- Retail traders are not the only ones driving the frenzied activity in meme stocks, Virtu Financial CEO Doug Cifu told CNBC.
- "There's a lot of institutions, professional traders, speculators, whatever you want to call them, engaged in this in both the cash equities market and the options market," Cifu said.
The frenzied activity involving so-called meme stocks is being driven by more than just retail investors, the CEO of market maker Virtu Financial told CNBC on Wednesday.
"There's a lot of institutions, professional traders, speculators, whatever you want to call them, engaged in this in both the cash equities market and the options market," Virtu's Doug Cifu said on "Power Lunch." "This is not solely a band of retail traders trading these stocks," he added.
Cifu's comments come as the spotlight has returned to meme stocks that are popular on online forums such as Reddit. While the saga began in January, with GameStop then serving as the most prominent example, retail traders have broadened their focus to other securities.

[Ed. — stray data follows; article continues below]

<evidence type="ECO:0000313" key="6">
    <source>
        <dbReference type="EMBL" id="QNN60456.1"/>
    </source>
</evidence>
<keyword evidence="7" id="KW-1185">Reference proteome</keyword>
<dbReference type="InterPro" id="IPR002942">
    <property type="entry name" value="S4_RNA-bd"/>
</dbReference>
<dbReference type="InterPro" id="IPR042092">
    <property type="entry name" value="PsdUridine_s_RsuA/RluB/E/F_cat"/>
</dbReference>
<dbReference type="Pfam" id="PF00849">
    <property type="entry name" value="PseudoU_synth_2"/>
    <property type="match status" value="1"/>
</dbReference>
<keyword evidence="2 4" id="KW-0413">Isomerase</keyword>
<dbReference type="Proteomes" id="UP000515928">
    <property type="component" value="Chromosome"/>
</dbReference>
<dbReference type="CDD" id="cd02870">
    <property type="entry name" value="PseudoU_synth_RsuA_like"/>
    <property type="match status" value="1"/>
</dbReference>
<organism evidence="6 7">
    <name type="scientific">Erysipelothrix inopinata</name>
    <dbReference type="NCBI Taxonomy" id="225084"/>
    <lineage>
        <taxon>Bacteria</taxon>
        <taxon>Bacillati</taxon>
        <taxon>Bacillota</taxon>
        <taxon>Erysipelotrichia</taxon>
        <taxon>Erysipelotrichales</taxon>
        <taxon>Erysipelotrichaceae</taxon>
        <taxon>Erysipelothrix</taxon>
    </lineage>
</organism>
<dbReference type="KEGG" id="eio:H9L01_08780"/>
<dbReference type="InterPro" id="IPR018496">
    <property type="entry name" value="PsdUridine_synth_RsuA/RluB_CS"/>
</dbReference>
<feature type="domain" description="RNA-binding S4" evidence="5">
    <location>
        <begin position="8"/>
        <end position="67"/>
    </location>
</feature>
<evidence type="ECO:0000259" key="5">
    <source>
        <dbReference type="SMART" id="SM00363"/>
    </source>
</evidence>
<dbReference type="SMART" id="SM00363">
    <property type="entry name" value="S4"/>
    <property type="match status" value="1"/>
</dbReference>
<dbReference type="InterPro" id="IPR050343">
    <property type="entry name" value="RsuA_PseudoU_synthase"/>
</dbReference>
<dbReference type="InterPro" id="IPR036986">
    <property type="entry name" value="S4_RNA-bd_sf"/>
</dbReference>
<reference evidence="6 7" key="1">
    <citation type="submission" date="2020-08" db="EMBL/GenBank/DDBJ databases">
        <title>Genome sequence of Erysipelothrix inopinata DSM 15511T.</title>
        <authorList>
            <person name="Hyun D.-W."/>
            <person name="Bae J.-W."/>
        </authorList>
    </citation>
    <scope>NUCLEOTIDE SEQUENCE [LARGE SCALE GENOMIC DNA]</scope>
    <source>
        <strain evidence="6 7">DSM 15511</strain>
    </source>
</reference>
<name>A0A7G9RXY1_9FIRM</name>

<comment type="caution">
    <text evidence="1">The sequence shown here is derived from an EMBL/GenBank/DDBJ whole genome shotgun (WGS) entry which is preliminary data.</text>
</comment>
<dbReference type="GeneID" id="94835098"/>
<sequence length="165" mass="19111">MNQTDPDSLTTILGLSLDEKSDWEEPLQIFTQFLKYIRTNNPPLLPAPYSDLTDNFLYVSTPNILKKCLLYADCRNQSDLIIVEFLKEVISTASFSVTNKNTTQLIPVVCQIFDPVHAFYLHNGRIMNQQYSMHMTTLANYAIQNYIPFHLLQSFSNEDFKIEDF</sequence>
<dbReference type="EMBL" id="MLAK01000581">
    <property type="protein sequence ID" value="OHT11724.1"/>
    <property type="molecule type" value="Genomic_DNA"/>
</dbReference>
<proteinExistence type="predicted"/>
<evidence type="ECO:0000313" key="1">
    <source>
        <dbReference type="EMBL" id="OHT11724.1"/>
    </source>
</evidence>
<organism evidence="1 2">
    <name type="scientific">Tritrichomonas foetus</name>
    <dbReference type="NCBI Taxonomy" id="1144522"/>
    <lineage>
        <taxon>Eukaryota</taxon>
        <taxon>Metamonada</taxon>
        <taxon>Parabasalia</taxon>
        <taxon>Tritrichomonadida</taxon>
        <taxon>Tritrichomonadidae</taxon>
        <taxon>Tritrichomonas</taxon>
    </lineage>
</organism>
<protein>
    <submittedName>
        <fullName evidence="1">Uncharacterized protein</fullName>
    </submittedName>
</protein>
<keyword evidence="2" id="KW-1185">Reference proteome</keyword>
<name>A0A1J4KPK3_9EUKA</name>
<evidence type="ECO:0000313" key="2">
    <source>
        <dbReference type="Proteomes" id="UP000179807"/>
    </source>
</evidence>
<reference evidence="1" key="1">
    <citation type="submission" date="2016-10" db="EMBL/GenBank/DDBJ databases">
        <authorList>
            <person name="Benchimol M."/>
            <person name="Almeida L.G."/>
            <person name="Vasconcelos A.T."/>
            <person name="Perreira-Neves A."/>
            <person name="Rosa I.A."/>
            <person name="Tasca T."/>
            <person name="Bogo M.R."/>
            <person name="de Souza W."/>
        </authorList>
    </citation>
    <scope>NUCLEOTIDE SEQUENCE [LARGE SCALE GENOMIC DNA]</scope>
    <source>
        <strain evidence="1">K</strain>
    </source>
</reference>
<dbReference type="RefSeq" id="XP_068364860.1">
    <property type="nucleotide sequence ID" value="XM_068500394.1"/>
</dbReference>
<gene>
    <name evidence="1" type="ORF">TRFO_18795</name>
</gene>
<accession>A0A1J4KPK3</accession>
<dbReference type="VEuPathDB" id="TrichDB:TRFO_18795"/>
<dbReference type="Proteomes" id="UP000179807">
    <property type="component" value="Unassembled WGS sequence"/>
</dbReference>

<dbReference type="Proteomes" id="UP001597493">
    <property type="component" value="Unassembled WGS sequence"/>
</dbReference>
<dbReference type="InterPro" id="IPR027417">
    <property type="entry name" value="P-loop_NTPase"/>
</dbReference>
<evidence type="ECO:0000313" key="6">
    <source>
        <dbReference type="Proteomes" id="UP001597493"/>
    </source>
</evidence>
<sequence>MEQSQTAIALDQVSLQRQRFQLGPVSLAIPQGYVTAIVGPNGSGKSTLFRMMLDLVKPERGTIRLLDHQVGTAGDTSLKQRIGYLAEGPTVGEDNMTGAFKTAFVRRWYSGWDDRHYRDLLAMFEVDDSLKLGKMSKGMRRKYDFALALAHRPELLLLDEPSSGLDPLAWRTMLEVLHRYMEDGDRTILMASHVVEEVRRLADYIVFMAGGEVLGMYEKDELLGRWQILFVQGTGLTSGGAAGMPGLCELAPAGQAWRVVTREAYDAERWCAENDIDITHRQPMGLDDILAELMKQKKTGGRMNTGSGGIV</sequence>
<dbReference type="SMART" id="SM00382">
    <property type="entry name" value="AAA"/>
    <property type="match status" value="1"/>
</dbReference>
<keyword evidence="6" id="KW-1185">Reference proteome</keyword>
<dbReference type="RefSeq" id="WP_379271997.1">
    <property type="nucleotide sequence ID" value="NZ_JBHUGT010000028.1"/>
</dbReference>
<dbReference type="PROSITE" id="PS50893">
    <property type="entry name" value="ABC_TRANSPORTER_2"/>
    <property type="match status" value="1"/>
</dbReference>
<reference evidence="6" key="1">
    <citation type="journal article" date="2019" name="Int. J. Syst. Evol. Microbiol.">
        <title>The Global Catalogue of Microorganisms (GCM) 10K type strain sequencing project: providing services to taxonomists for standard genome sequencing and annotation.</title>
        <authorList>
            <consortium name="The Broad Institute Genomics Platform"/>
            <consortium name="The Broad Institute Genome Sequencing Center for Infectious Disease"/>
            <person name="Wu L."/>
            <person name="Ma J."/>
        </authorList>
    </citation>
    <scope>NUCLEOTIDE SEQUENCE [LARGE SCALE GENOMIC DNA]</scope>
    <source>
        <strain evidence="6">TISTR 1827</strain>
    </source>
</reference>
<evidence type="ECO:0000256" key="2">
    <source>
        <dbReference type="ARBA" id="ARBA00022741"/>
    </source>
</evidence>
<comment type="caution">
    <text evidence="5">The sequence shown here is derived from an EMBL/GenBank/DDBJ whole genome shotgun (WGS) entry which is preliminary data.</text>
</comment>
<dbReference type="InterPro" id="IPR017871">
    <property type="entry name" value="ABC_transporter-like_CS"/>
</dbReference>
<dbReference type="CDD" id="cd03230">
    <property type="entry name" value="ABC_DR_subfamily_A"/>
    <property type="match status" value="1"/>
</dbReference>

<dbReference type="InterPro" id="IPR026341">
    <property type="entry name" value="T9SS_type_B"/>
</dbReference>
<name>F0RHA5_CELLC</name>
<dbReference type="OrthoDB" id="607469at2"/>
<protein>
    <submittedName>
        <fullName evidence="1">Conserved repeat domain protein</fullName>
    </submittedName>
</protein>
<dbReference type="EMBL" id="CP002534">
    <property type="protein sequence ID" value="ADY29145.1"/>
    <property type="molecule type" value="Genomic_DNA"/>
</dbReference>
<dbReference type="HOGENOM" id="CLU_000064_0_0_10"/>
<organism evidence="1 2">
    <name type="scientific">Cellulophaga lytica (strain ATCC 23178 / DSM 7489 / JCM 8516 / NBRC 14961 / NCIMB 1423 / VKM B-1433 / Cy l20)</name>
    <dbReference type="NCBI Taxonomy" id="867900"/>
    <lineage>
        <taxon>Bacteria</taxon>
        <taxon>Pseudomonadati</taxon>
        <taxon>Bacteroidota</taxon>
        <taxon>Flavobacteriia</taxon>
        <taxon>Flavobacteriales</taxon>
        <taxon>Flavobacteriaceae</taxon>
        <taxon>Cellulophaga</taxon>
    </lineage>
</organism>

Clover Health entered Wednesday's session up more than 140% so far this week alone. However, despite an initial pop to start the trading day, Clover Health closed down 23.6%.
Clean Energy Fuels soared more than 30% Wednesday.
Reddit traders have looked for stocks with sizable short positions, buying shares and call options in an attempt to push up the price.
"They're going for anything. … You have to try to figure out which one is next," CNBC's Jim Cramer said earlier Wednesday, while likening the meme-stock craze to gambling, not just investing.
Cifu also co-founded Virtu in 2008, and the New York-based financial firm has become one of the world's largest market makers, which play a crucial role in executing stock trades.
"We have two sides to our business. We have a retail business and an institutional business. It should not be lost on people: This is not solely a retail phenomena," Cifu said, referring to the meme stocks.
"We want to make sure that there's appropriate suitable, people actually know what they're doing and they get full transparency," he added. "But otherwise, that's what markets are here for, and they're functioning quite well."